The vaults are 12” x 12” x 16” and are constructed of concrete with internal liners. They can hold up to two urns each and their granite face can be adorned with an 8”x12” bronze memorial.
Ossuary and Scatter Gardens
The Ossuary is an in-ground receptacle in which cremated remains are co-mingled. A 3”x4” bronze memorial can be placed on the granite pillow located in an adjacent landscaped area.
Scatter Gardens are special landscaped areas where cremated remains can be dispersed. The Cemetery Caretakers maintain the garden for the benefit of families represented there and Cemetery visitors. A 3”x4” bronze memorial can be placed on one of two granite memorial pillows located in the garden.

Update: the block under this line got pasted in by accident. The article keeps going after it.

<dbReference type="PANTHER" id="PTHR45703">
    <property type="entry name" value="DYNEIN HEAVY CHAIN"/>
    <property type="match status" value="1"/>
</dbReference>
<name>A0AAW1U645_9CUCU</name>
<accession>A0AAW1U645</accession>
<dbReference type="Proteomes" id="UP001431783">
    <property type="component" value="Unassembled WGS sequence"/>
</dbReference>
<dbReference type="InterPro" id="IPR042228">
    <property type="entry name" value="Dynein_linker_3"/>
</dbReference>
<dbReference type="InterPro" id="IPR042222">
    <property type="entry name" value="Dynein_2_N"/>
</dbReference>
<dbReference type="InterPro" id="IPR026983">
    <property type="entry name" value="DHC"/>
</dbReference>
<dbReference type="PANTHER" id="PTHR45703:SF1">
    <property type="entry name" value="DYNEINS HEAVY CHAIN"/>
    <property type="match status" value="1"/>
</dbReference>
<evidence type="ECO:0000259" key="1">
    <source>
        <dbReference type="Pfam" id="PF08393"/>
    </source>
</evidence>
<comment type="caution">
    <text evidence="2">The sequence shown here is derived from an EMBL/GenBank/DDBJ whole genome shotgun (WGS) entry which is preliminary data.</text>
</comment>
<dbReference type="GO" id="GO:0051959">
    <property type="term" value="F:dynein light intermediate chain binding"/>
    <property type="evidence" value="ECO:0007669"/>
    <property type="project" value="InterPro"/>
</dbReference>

Mt. Lehman Cemetery
The community of Mt. Lehman is a historic farming community with strong historical roots in the Fraser Valley, with the Cemetery located in the 29000 block of Taylor Road.
History and Information
- Originally a small rural Cemetery that appears to have been established in the 1880s, the date of the earliest visible headstones.
- Mt. Lehman is the smallest civic Cemetery with a site area of only 0.41 hectare (1 acre).
- Notable burials include the Lehman family: Katherine (1834-1884); Lucy Hannah (1861-1923); Thomas Henry (1863-1935); Thomas, son of Thomas and Lucy Lehman (1893-1894); and Carson (1873-1944).
- For visitors, Mt. Lehman Cemetery gives the impression of an old country garden carved out of the second growth forest.